What a fantastic comment! I've wanted to work for myself for about a half year. Your ideas have reinvigorated me in my endeavor to work for myself, particularly because where I work has become stressful, provoking me to submit an analysis of problems at work and what to do to resolve them.
For a few weeks I've considered writing an analysis of my job because most times it overwhelms me. I've taken notes and have ruminated them to compose them for my manager and, maybe, just maybe, for our owners.
My job should be easy, but it's difficult, even unremitting at times. I perform duties that fall under two positions at my place of employment and sometimes I'm pigeon holed into fulfilling duties of another position, totaling three positions which brings me great stress occasionally and weakens my quality of work. My motto about work is the adage "smarter, not harder," which would be my analysis' thesis.
The owners of where I work are new to it and, I think, to being business owners to something whose customers are anyone and everyone instead of what they were, a place catering to businesses, specifically the finances of businesses. This month marks the owners' first year of owning the establishment. I've worked here for four months and almost all of it operates in disorganization whose creation, I deduce, started at least six years ago, compounding the ability of established employees to get away with unloading duties onto new employees or low level employees (of whom I'm one) without compensation or compensation well below fairness.
I don't mind working and working hard, but I want to be compensated for my work. Although delineating the problems at work and offering resolutions to overcome them would take a fair amount of time, I can do it, but I'm uneasy about submitting it, my delineation, my analysis, because I wonder if it would backfire on me immediately or linger in my owners' minds to use against me someday or, simply, meet their dismissal, each case amounting to a colossal waste of my time and effort.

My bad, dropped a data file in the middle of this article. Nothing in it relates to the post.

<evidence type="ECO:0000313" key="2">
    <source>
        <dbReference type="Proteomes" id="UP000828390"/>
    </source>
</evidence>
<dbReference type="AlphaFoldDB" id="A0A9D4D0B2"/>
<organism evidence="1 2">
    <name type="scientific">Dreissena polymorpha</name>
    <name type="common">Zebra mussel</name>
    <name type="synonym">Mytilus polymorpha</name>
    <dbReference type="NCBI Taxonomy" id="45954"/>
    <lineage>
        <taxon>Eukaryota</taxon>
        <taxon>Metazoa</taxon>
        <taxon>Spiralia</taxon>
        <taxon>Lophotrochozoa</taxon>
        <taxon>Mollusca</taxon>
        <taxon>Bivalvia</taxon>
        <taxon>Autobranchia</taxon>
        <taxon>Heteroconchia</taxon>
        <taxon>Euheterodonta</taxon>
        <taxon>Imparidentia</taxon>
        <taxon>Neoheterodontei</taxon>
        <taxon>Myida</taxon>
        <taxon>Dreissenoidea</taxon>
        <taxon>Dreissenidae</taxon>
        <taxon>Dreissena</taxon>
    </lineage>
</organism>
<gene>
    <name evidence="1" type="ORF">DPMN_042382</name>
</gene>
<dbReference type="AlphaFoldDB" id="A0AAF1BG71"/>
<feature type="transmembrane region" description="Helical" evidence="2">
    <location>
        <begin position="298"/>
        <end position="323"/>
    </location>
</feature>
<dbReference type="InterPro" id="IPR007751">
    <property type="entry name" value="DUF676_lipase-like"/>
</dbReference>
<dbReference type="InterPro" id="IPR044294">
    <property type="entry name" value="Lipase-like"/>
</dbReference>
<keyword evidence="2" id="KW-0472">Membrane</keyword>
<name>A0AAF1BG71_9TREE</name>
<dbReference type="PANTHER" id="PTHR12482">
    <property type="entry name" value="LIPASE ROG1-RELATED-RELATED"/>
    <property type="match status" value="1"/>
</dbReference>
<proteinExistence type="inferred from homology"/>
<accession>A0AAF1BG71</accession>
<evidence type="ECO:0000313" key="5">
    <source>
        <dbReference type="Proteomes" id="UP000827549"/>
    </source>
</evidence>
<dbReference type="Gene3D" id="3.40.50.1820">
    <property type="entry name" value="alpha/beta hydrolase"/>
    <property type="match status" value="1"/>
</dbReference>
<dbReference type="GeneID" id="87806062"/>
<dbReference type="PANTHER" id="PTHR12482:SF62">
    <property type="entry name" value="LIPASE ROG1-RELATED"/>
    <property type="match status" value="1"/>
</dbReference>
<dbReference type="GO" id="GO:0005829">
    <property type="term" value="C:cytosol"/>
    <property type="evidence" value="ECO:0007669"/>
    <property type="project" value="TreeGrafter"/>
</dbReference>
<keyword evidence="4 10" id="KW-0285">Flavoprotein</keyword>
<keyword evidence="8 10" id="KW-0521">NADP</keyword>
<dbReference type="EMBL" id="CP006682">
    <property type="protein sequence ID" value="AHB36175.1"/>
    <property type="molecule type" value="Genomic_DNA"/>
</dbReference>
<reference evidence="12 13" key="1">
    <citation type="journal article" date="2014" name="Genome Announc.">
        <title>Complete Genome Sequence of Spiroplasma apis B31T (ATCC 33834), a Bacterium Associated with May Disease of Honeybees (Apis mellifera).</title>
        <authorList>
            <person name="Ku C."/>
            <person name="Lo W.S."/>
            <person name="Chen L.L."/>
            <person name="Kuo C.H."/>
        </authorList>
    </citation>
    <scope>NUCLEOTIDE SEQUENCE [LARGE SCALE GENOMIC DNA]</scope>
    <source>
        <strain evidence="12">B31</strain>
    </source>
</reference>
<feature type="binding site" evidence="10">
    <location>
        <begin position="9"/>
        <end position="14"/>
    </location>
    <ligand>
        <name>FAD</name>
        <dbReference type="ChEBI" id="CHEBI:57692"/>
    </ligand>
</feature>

From what I judge about my manager and owners, I think they would appreciate my analysis, but I'm not sure, so I continue to not write it and only grumble to my manager about certain things to which she shows sympathy but doesn't grasp what I'm saying, doesn't grasp the whys and hows of what I say. I think her not understanding is because her time there, so to speak, has sucked her into the fold of the place's operations, blinding her to some aspects of work or causing her to judge those aspects concerning this position alone and relative to all positions as if they're the same as when she worked this position, six years ago, when the economy wasn't experiencing consolidation close to what is. She doesn't understand why this position was easy compared to how it is, difficult, or that if it was difficult and is difficult, she doesn't factor in the obvious, that the previous owner is the previous owner: He didn't know how to run a business, which is to say he didn't know how to manage money and employees relative to customers. If how she acts reflects the owners' awareness of my position, and why wouldn't it because this position is without modification since the ownership change, who I need to talk with are the owners.
Argh. I don't know what to do. I'll just go with the wind, I guess. I'll keep thinking and in time I'll do what needs to be done, whatever that is, whether it be nothing or submitting my analysis.
School's fine. Just don't let it get in the way of thinking. -Me
Study nature, not books. -Walton Forest Dutton, MD, in his 1916 book whose subject is origin (therefore what all healing methods involve and count on), simple and powerful.
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